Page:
Biggest blow to Clinton came from Midwest Obama voters who backed Trump, says progressive strategist

The biggest blow to Hillary ClintonHillary Diane Rodham ClintonTrump touts economic agenda in battleground Ohio The Memo: Campaigns gird for rush of early voting Trump's pitch to Maine lobstermen falls flat MORE's 2016 campaign came from voters in the Midwest who previously backed former President Obama but switched over to President TrumpDonald John TrumpBiden says his faith is 'bedrock foundation of my life' after Trump claim Coronavirus talks on life support as parties dig in, pass blame Ohio governor tests negative in second coronavirus test MORE, progressive strategist Ruy Teixeira said on Wednesday.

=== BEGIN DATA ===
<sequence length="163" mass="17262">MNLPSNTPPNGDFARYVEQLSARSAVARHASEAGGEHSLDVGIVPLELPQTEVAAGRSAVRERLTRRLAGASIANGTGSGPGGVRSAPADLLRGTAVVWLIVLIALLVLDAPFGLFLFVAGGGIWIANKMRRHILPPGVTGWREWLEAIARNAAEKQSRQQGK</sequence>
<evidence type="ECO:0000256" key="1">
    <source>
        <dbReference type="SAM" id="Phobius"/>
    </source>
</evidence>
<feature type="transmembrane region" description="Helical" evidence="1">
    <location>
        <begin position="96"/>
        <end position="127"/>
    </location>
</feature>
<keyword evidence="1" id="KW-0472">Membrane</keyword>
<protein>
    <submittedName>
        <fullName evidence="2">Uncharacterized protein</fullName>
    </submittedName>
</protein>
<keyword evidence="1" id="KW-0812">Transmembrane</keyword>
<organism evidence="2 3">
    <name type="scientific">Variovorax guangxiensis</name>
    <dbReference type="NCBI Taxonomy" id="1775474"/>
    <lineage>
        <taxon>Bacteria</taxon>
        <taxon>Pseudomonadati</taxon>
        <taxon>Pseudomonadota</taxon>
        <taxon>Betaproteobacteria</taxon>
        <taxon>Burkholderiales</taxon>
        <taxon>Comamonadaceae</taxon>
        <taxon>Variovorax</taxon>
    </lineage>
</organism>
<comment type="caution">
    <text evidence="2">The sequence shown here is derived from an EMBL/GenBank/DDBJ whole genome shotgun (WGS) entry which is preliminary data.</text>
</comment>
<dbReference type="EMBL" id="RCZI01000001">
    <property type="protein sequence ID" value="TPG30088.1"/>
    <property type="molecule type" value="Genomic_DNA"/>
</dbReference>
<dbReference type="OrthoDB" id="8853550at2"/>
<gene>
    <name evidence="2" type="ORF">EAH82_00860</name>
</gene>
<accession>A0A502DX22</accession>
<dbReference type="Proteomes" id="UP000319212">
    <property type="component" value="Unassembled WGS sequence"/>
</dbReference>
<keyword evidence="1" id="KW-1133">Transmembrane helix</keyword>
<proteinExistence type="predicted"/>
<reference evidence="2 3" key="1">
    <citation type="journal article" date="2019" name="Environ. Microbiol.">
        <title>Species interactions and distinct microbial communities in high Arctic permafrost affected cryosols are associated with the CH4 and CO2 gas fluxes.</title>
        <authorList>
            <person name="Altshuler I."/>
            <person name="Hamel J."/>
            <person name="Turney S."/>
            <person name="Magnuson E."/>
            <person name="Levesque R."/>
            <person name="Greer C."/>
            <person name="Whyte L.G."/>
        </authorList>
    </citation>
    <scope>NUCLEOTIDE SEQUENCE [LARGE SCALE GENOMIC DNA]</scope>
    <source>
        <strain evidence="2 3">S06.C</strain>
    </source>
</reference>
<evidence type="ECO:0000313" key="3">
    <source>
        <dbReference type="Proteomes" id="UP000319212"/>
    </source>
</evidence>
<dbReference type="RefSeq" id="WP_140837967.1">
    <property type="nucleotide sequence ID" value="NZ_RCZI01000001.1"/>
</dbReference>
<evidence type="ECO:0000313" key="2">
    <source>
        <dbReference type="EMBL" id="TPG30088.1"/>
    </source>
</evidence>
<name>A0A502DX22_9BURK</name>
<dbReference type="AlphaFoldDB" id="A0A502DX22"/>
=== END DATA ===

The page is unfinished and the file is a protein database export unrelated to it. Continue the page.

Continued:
"Did she lose because people switched from Obama to Trump? Or did she lose because of a lack of enthusiasm for her candidacy, which resulted in people either not showing up or voting for a third party," Teixeira, author of the "Optimistic Leftist," told Hill.TV's Jamal Simmons on "What America's Thinking."

"This is a debate that has roiled the Democratic Party ever since Hillary Clinton lost the election," he said.

"My sense of the data, looking at a place like Iowa and these other states in the Midwest, is it was primarily a problem of switchers," Teixeira said, adding that "both were important."

Roughly 8.4 million voters who supported Obama in 2012 backed Trump four years later, according to the political website Sabato's Crystal Ball.

Trump in 2016 won historically Democratic stronghold states like Michigan, Wisconsin and Pennsylvania after making multiple trips to the states in an effort to appeal to working-class voters.

— Julia Manchester